Not the greatest picture, I know–this blog will never win any awards for food photography. But bear with me, because the dish was delish. (Yeah, I went there.) The chutney was adapted liberally from this recipe. I left out the bell and habanero peppers because, frankly, I forgot to buy them, and halved the sugar. It was still plenty sweet. I swapped bourbon for rum because it seemed like a good idea. Continuing with the “warm flavors” idea, I added a dash of cinnamon and a few grates of nutmeg. It was, in fact, delish.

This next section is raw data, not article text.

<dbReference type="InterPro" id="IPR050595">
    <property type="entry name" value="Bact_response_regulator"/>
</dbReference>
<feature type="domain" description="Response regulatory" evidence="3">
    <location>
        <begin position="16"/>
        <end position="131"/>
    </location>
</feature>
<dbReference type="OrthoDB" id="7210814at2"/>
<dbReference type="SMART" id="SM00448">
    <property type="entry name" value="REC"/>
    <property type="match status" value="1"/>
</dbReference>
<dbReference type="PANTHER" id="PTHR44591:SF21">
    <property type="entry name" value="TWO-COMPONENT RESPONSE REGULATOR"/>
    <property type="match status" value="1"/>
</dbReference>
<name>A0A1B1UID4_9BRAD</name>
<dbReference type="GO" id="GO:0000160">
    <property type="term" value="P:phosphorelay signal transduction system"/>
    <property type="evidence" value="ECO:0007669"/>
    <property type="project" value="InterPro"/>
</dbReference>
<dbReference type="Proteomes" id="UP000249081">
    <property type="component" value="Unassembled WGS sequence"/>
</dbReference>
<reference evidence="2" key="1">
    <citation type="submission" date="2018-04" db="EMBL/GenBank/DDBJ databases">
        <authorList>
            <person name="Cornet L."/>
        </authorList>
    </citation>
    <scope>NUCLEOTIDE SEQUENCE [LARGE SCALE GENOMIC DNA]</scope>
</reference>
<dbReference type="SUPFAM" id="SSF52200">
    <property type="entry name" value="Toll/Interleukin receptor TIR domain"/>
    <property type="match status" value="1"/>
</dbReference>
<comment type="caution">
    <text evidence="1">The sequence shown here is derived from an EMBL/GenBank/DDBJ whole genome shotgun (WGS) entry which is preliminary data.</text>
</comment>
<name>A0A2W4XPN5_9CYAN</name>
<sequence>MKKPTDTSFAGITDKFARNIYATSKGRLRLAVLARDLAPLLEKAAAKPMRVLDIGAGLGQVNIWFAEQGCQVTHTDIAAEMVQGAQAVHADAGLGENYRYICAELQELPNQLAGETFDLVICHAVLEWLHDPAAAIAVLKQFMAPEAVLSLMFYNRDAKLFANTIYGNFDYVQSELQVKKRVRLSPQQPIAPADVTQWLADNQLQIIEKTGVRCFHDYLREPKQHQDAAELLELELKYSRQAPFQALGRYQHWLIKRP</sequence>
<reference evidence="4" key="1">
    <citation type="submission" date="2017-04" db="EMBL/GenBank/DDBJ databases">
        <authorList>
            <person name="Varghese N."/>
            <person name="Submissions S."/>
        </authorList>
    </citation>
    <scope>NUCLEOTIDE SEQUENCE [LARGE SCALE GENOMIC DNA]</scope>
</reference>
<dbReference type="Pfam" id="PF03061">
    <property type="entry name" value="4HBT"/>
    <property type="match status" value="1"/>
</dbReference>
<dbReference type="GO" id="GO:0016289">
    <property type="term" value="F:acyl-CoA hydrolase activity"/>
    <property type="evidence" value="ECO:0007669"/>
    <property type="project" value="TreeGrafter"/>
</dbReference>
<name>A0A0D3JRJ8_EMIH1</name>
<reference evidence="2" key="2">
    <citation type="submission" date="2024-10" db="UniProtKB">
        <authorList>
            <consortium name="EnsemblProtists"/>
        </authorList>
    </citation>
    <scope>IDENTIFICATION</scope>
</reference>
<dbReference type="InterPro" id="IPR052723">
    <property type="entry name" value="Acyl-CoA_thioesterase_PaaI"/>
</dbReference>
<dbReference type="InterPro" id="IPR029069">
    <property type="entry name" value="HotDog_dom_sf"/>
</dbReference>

The pork was pretty darn good as well. Pork loin, like chicken breast, is a woefully abused piece of meat. They both take a lot of flack for being dry and dull, and many people try to drown them in marinade to compensate. I can see why–if you cook pork to the USDA-recommended internal temperature of 160F, you had better have a strong jaw and steely determination. If, however, you let it stay just a little rare in the center, you have a juicy, tender main course that never fails to make guests say, “I’ve never had pork like this before.” (Unless it’s a returning guest, in which case, they have. And if you make pork the right way, your guests will return.) Loin chops can be tricky–they do dry out so quickly–but the tenderloin couldn’t be easier, provided you invest in a roast thermometer. Set it to 140F and wait for the compliments to start pouring in.